A few quick words on “24: Legacy” (2017)

I hate to say it, but “24: Legacy” (2017) was mostly average stuff; I’d give the 12-episode arc a 7 out of 10 for being a mildly engaging thriller, but nothing more than that.

I was one of the few people back in the day who opined that “24” could continue even without Kiefer Sutherland.  As priceless as he was in his role as anti-hero Jack Bauer, he wasn’t the only star of the show — the show’s gritty universe and its unique format could carry on without him.  I even thought, during the early years, that Fox was grooming Tony Almeida (Carlos Bernard) to be a viable lead if Sutherland departed.

I still think the show could manage without Sutherland.  The real culprit behind “Legacy’s” failure to stand out was its somewhat average writing.  It wasn’t bad, exactly … it was just average.  (Alright — for a little while, it was bad.  We see a key subplot/cliffhanger repeated three times, consecutively, in the same season. I’m surprised that major redundancy made it past the editing process.)  But mostly, it was average — we see thin staples of characters, and a plot that seemed largely reminiscent of … well, every other season of “24.”  (Admittedly, it must be tough after nine years to think up an original story for a serialized contemporary terror thriller in real-time format.)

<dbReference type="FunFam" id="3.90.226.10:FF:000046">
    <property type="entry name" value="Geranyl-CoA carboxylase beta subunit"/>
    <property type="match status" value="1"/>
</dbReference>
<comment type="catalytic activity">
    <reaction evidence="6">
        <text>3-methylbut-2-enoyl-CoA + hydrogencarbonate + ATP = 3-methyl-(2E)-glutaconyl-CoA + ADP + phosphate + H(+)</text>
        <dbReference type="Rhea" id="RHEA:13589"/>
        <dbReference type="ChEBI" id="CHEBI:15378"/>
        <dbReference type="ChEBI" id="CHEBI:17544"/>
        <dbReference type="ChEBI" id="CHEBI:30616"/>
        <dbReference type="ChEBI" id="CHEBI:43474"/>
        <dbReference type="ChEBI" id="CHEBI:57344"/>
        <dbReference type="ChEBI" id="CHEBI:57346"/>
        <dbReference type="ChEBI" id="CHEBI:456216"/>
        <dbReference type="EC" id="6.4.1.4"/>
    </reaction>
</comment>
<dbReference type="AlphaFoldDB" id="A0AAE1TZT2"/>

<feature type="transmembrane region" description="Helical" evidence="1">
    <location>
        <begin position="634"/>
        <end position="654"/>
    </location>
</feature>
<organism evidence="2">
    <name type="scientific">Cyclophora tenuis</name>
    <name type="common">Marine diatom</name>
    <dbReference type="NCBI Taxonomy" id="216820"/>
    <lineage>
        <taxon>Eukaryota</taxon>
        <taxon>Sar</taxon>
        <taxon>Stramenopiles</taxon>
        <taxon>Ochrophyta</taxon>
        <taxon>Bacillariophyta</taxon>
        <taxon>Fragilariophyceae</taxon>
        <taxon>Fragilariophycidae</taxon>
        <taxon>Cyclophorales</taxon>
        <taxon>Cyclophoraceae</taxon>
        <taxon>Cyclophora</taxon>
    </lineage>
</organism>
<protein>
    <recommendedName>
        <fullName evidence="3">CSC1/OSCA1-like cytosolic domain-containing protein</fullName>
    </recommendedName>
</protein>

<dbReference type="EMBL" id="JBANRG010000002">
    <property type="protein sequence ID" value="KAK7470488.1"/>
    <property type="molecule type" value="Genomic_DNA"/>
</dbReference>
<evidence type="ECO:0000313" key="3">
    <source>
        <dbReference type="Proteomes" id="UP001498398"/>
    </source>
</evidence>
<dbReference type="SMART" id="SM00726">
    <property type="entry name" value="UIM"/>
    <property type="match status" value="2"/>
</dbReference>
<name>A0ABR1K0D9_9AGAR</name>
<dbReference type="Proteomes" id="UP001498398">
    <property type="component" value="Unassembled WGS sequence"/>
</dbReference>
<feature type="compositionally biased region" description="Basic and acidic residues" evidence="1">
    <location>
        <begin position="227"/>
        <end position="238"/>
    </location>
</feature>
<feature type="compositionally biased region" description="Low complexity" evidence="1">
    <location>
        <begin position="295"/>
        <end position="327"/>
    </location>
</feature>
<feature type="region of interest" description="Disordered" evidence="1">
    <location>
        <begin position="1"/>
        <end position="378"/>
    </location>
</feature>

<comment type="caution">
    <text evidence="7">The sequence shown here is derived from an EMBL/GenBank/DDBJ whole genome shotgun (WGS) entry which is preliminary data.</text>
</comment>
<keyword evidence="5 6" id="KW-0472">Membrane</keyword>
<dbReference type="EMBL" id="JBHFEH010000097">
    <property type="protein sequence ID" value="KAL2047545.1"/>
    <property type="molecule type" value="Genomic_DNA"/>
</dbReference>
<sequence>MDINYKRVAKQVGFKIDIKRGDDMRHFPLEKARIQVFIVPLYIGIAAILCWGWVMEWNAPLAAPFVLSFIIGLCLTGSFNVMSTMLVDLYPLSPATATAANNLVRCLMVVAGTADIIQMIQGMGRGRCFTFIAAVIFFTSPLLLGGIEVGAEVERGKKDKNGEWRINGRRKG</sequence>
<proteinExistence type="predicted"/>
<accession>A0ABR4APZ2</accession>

The sad part is this — during the show’s final two or three episodes, it started showing more promise, with truly original plotting and unexpected conflicts.

The show got disappointing ratings.  We won’t know until at least May, but I think most viewers are guessing it won’t be renewed for another season.

 

A short review of the premiere of “24: Legacy” (2017)

Jack may not be back, but the premiere of “24: Legacy” suggests the magic of FOX’s flagship serial thriller can survive without him.  The first one-hour episode was damn good — I’d give it a 9 out of 10.

Maybe it’s too early to gauge how well the show will follow in its predecessor’s footsteps.  It indeed feels different with its new hero (Corey Hawkins as former U.S. Army Ranger Eric Carter).  Kiefer Sutherland is a superb actor who masterfully portrayed a disturbed-yet-noble antihero, the now iconic Jack Bauer.  Hawkins doesn’t shine much in this initial outing, but there will be time for the actor to grow along with the character.  (In the long ago series premiere of “24,” Sutherland’s debut as Bauer wasn’t terribly interesting yet either.)